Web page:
ANTARCTIC The Alfred Saunders Photographic Archive, 1924-1939 29 framed gelatin silver prints, 6 wooden boxes containing approximately 300 glass slides, 9 wooden boxes containing approximately 450 glass negatives, additional small box of glass negatives from 1925-1928, 267 loose photographs, a copy of A Camera in Antarctica (signed by the author), album titled Birds of South Georgia, comprising 24 images mounted, captioned in ink below images, 2 boxes containing photographs, glass slides and clippings relating to the rescue of Ellsworth and Kenyon, and Tristan da Cunha framed images mostly 500 x 585mm., glass slides 110 x 95mm.
Alfred Saunders, FRPS, FRGS, FIBP (1899 1982), official photographer and scientist for Discovery investigations 1924-1939, author of A Camera in Antarctica and recipient of the Polar Medal, was one of a small party who searched 600 miles of pack ice to rescue the lost Antarctic aviators Lincoln Ellsworth and Hollick Kenyon in 1935.
Saunders initially planned to enter the medical profession, joining the National Institute for Medical Research where he helped develop an anti-toxin to prevent diphtheria. While there, he responded to an advertisement in Nature for members of scientific staff for an Antarctic expedition and made a successful application. The object on his first expedition was to study the habits of whales: "We made something like 21 measurements of every whale that was brought in in order to build up an analysis of what was happening to the whale During the seven years I personally dissected and examined approximately 5,000. The only ones I missed were during the times I went out sealing, or out on whale-catchers." He also devoted himself to photographing birds and sea-elephants: "I took lots of photographs of birds going over the mountains by myself. I had no other interested companions, so I had to depend on my own ability to survive. But I did a lot of ski-ing, and used to race against the Norwegians in winter."
After seven years on the whaling stations, Saunders joined the Royal Research Ship Discovery II collecting samples and taking soundings. "The temperature of the water was very often minus 2 degrees centigrade instant death if you went overboard. I remember one poor fellow went over in his sea-boots; of course they filled up with water and he went straight to the bottom."
Describing his darkroom Saunders, wrote: "The photographs I took had to be developed on board, down in the bowels of the ship in about a six foot square darkroom. I was shut in there, and there was a funnel over my head, which, although covered with iced-up canvas, would give way in stormy weather when seas swept over the deck, and an awful lot of frozen water would cascade over me while I was developing."
Loose photographs comprising: storm in the Antarctic, ship's deck after a blizzard, whales, penguins, sea-elephants, Nordenskjold glacier, Clarence Island, female sea-elephants and pups, Sugar Top Mountain, Shackletons Cairn, Grytviken harbour, Tongariro National Park (New Zealand), dismembering a blue whale, Scotts Discovery I in Grytviken (1926), Discovery II, a sea-plane, flensing a whale, the south coast of Coronation Island, albatrosses, skiing silhouettes (South Georgia), seal with killer whale marks, South Georgia seen from the summit of Mount Duse, Mount Paget, a sea-leopard, Magellan Straits, the rescue of Ellsworth and Kenyon (Alfred Saunders), 6 glossy photos (duplicates) of an albino penguin, and three photographs, not by Saunders, of the ship and crew of an earlier expedition (Scotts Discovery?).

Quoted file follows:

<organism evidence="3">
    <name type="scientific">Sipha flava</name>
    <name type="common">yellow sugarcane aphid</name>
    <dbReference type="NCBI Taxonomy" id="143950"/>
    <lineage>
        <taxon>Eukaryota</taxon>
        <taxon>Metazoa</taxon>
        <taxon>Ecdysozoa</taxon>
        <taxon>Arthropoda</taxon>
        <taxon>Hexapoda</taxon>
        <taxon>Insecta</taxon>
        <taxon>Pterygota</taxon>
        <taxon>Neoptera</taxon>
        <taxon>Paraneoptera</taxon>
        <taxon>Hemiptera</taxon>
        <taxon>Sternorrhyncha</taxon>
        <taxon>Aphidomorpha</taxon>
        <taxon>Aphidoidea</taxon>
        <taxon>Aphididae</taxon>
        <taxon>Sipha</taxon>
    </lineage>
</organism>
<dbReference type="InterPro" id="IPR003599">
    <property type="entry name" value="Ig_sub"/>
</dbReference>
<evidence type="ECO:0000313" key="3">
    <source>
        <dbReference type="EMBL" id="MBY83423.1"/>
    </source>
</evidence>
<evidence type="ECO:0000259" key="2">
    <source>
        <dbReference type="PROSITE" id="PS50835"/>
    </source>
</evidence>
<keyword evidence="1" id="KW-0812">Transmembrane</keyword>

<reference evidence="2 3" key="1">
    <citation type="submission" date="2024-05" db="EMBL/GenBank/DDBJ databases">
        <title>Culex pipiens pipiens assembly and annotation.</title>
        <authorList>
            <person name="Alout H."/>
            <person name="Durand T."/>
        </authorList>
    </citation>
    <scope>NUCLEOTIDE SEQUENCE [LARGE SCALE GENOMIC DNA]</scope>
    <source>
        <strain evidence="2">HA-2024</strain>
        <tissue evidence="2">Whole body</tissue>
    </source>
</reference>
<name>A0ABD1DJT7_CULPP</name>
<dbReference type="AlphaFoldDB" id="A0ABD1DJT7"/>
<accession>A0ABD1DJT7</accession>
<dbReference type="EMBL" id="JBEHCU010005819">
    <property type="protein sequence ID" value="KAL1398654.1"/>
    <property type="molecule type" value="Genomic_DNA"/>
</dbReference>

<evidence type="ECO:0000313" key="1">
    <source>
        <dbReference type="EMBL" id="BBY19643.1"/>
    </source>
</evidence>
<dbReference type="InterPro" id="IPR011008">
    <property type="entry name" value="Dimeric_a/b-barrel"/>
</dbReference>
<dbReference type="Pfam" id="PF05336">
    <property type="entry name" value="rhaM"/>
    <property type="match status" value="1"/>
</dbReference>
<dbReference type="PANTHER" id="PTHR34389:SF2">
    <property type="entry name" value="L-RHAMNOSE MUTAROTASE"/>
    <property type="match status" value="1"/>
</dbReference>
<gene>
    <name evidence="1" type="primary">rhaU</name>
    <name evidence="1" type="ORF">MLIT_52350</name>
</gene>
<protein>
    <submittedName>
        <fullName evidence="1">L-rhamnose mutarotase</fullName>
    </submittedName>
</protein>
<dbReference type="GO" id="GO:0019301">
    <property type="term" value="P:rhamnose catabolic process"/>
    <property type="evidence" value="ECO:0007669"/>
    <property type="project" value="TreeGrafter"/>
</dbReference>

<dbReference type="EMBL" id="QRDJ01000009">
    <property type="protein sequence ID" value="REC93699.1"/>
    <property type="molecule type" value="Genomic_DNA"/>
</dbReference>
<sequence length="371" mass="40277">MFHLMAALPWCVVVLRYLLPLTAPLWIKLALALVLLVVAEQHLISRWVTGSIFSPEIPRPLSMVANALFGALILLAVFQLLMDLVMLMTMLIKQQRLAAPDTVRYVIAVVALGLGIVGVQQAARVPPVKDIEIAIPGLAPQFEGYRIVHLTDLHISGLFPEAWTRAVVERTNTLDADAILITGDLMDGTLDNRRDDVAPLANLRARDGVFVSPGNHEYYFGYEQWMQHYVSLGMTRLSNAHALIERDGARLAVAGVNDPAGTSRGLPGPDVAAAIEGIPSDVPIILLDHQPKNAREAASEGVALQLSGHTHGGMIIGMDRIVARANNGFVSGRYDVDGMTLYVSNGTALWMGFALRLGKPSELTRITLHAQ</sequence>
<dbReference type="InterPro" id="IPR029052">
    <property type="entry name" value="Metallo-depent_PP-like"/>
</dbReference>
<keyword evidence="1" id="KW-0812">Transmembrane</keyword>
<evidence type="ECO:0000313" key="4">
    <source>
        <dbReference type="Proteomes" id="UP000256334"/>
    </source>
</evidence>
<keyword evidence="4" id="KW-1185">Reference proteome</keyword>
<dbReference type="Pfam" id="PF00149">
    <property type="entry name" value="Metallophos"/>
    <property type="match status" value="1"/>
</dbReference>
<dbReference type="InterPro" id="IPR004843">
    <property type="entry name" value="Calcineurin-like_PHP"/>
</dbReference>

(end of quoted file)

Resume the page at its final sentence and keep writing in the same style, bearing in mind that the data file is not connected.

Ellsworth and Kenyon Archive (1 box) comprising: photograph signed by Ellsworth and Kenyon, 2 half-plate glass negs (including the group at "Little America", Ellsworth and Kenyon in centre, Saunders on extreme left), newspaper cuttings, 11 glass lantern slides (mostly on board ship, one of man emerging from snow; many images replicated in the photographs indicated above).
Tristan da Cunha Archive (1 box) comprising: 17 quarter-plate glass negatives of the world's most remote inhabited island (16 taken on 16/11/33 approaching the island, islanders in canvas boats, loading stores from Discovery II, the settlement, one neg taken on 18/11/33 of Nightingale Island in the Tristan group), photo of Inaccessible Island, 4 glass lantern slides, 1 half-plate glass neg of woman in the church at Tristan da Cunha, newspaper cuttings from the Illustrated London News (31/3/34) and the Cape Times (4/8/34).
Birds of South Georgia album comprising: Gentoo penguins, Ring penguins, mollymawks, albatrosses, shoe-makers, a white stinker and Rocky penguins.